Many of us have trouble staying within the limits of our data plans. There’s always a cute dog video we must watch immediately, or a certain celebrity’s Instagram feed to check. And it’s hard to know, in that very moment, if the link you’re tapping will be the content that pushes you into overage-fee territory. Luckily, iOS 8 has a new feature built in to help you monitor your usage.
Just as you can check the percentage of battery drain per app, you can also see which app is the most data-hungry.
To do this, go to Settings → Cellular and scroll down to Use Cellular Data For.
You’ll see an alphabetical list of every app you own. For each, you have the option to enable the use of your precious cellular data by toggling a button to the right. I usually turn that feature off for any app I don’t use regularly, and especially anything that’s useless to me on the go. Of course, you’ll still be able to use it most of the time; it just means the app won’t update while you’re away from a WiFi connection.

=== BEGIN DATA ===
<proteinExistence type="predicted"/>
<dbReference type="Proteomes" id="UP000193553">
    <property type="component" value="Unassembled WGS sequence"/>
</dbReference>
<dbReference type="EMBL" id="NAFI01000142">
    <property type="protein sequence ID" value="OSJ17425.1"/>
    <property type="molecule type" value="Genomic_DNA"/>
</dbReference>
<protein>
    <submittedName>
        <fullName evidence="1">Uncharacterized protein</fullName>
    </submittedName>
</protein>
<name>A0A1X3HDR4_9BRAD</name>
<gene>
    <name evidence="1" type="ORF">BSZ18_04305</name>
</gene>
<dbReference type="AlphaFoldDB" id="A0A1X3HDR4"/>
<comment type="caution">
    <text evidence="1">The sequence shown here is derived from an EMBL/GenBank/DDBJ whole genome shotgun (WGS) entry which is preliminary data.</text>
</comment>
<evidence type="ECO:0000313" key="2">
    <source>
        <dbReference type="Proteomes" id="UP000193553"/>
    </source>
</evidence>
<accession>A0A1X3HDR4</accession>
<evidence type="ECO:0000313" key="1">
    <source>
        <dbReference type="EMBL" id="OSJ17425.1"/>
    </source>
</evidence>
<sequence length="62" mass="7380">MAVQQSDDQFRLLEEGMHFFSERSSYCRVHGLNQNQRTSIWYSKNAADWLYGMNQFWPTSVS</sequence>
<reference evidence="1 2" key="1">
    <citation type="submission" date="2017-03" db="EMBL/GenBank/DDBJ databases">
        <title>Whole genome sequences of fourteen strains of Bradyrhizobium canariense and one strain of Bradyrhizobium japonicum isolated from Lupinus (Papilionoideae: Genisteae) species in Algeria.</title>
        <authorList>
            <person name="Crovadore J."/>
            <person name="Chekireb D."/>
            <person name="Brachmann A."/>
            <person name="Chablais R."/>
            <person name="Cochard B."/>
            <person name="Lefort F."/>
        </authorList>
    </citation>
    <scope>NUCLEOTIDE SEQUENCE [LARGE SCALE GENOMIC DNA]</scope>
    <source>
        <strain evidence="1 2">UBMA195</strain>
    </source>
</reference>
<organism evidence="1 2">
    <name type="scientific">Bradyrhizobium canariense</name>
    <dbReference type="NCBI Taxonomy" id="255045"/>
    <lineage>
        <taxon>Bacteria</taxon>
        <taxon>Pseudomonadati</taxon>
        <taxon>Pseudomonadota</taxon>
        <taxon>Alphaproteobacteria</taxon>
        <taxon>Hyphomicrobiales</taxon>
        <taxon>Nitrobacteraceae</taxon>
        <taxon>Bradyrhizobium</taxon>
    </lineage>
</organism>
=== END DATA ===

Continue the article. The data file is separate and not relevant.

Underneath each app’s name, you’ll see the amount of data it’s used during a certain period of time.
Scroll all the way down, and you’ll see that Apple keeps track of that period of time in a tiny font at the veeerrrry bottom of the screen. If you’d like to reset your data, tap Reset Statistics.
It’s hard to say why Apple, a company that aims to make everything easier for its customers, chose not to display your usage in descending order, as it did with its battery usage monitoring tool. For what it’s worth, Android users have had this feature for a while, and it’s both displayed in descending order and available up to four months back. Not to mention, it automatically resets at the end of your billing period. Maybe Apple could take a lesson from its competitor here.
Nevertheless, now you can watch what apps are gobbling your data up most. I, for instance, was finally forced to delete the highly addictive Kim Kardashian game after witnessing what an obscene amount of data it ate after just one day. I’m sure that you, too, will discover your own data albatross once you have peeped at your usage.